The featured extension today is extremely simple. It is a handy tool that helps Chrome user to remember important things and enhance productivity.
Have you ever thought that the new tab page in Chrome (i.e. the page that opens when a new tab is opened) is not quite useful? For many people who do not install many web apps, the new tab page does not do much other than a decent bookmarks page. The developer of “Things to Do” came up with a better use of this page, i.e. to display you to do list.
Probably since the only function of this extension is productivity enhancement, the developer removed everything that may get your attention distracted. After installing Things to Do, the only thin you see is a pure text page in white background and black text. You could customize the look and feel by changing the width and text color, if you do wish to add a little personal touch to it.
Using this extension is extremely easy, just enter the task name in the empty box and hit enter. As the list grows, you can re-order the items by dragging and dropping. Deleting an item is as simple as clicking the red cross on the right end.
If you need something simple and effective, Things to Do is a great choice. However, if you are a frequent web app user and would prefer having the web app icons right in front of you every time you open a new tab, this extension does not help.
Chrome Web Store: https://chrome.google.com/webstore/detail/lpppkimladplpkcafniegcicploefkeo
Chrome is great for its speed and expandability of features thanks to the variety of extensions. However, the more extensions we installed in Chrome the more likely the browser’s speed be lowered (extensions eat memory and CPU power)!
Today’s featured Chrome extension is Context, a tool which allows you to group different extensions and selectively turn them on/off as and when needed. In this way we could minimized the consumption of system resources.
The first thing to do after installing Context is to create contexts. You can give each context an icon for easy identification. Then, drag and drop the extensions you would like to use in each context. Save the settings and everything is ready. You would see all extensions originally on the right of the address bar disappeared.
You now can choose which context to apply. Click the icon to the right of the address bar and choose the applicable context. Only those extensions you added in this context would be enabled.
Chrome Web Store: https://chrome.google.com/webstore/detail/aalnjolghjkkogicompabhhbbkljnlka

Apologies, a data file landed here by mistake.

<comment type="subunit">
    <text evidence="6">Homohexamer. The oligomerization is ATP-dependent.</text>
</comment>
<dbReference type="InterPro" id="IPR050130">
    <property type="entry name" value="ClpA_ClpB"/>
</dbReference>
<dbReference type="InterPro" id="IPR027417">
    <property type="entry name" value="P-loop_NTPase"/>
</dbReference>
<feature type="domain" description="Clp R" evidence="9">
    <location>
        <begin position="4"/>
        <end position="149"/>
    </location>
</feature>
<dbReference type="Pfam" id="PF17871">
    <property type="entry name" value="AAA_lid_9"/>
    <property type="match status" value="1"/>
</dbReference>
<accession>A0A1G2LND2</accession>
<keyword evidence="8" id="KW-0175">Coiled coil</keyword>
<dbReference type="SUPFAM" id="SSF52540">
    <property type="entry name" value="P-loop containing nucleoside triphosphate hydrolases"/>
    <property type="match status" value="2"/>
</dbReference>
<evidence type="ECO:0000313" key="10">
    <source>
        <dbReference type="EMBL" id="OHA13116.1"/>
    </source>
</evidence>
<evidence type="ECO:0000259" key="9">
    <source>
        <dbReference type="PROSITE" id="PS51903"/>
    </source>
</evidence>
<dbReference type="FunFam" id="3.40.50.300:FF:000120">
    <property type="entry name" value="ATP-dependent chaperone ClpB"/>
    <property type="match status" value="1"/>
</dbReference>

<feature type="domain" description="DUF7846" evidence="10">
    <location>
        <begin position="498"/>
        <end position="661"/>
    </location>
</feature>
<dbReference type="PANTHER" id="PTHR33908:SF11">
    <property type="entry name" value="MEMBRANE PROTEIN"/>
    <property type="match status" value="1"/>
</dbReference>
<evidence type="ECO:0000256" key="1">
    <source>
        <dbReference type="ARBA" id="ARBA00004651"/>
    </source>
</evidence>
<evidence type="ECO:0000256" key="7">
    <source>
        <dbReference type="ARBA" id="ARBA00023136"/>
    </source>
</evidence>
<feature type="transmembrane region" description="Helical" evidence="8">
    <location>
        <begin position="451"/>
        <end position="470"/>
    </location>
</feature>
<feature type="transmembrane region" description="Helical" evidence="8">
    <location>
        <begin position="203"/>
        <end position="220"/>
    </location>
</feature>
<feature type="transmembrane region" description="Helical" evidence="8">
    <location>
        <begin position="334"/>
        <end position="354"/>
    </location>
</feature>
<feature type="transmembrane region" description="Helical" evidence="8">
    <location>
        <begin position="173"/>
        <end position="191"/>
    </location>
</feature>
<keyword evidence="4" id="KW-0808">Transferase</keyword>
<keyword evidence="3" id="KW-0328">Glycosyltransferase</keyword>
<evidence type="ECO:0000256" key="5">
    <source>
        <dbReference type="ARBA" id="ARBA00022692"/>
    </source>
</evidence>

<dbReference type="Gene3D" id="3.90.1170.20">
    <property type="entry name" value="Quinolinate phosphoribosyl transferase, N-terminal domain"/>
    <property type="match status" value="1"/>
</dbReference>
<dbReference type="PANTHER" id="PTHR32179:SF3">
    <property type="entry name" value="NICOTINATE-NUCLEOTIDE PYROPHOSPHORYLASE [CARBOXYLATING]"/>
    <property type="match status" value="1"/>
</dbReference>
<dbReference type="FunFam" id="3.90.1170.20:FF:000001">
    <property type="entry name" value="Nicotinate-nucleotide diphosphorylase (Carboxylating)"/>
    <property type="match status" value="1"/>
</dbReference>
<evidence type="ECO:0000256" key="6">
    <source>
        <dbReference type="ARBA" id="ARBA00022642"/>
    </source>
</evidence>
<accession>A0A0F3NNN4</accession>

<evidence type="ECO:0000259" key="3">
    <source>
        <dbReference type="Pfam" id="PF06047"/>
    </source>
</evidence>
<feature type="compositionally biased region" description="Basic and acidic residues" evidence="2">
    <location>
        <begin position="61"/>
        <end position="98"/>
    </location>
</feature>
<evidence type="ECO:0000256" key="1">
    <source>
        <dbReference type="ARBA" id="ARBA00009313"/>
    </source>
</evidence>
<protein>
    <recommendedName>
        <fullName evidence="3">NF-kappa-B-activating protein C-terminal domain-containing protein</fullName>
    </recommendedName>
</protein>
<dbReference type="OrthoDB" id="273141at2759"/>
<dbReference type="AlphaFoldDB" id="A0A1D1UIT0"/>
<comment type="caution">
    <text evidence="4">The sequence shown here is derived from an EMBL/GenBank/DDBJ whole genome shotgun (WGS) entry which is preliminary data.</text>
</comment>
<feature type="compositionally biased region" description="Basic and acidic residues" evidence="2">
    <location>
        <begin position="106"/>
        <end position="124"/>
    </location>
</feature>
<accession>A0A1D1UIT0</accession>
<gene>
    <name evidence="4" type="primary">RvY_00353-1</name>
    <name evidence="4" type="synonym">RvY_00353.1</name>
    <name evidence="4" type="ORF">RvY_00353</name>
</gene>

It is a well-known fact that unprotected HTTP protocol is prone to hijacks, HTTPS provides better security. However, while some web sites support HTTPS protocol, only HTTP is set as default. Some web sites provides HTTPS protocol support but the pages also contain links to unprotected HTTP pages.
Today’s featured browser extension is HTTPS Everywhere, one that forces your Firefox and Chrome web browser to use HTTPS protocol on supported web sites.
HTTPS Everywhere: Auto-rewrite of Requests to HTTPS
HTTPS Everywhere has a Firefox add-on as well as a Chrome extension. What it does is to automatically re-write all requests to unsecured HTTP pages to HTTPS, if HTTPS is supported. Currently over 1400 web sites are supported, on these web sites this tool knows where to enable HTTPS on all supported parts of the site. In other words, HTTPS Everywhere does not create the security features, it only enables them when available, so that you don’t have to find the link to secured log-in or the option to enable HTTPS protocol.
The new Chrome extension is currently in beta version. The Firefox version has one particularly useful feature that is yet to appear in Chrome, Decentralized SSL Observatory. This function, once enabled, detects encryption weaknesses and tells you when you browse a web site with a security vulnerability. In other words, it points out security issued as you surf. This is useful to web surfers as well as web designers who could quickly identify potential security holes.
Official Site: https://www.eff.org/https-everywhere
I have introduced some link shorteners and simplifiers before. They allow you to shorten long URLs and make web pages easier to read. Citebite, the web app I’m going to introduce, works in a similar way but produce different results. Instead of an easy to remember URL, it generates a new URL with a (seemingly) random string of characters. It probably does not make URLs easier to remember or enter, but it helps you to quote a specific part of a web page for sharing and sending to friends. It is very useful when you want to share a web site to others but want to highlight only a specific part of it.
Citebite: Link Directly to Specific Quotes in Web Pages
Citebite is very easy to use. Just copy the URL of the site and the text you want to highlight, paste into Citebite, it will generate an URL for sharing. I used a blog post in this blog as an example.
If your friends follow this link, they will see the web site with the specific part highlighted. I found this very useful for sharing long web pages.
By default, Delicious, StumbleUpon and Digg icons are provided for fast sharing to these sites. You can also manually copy the link and attach to email, tweets and updates in Google+ and Facebook.
Citebite has a Firefox extension (sorry, not for Chrome). Users of other web browsers could use a bookmarklet instead. Both of them are provided on the official site.
Official Site: http://www.citebite.com/
Firefox Extension: https://addons.mozilla.org/en-US/firefox/addon/2567
Bookmarklet (see inside for how to use): http://www.citebite.com/bookmarklet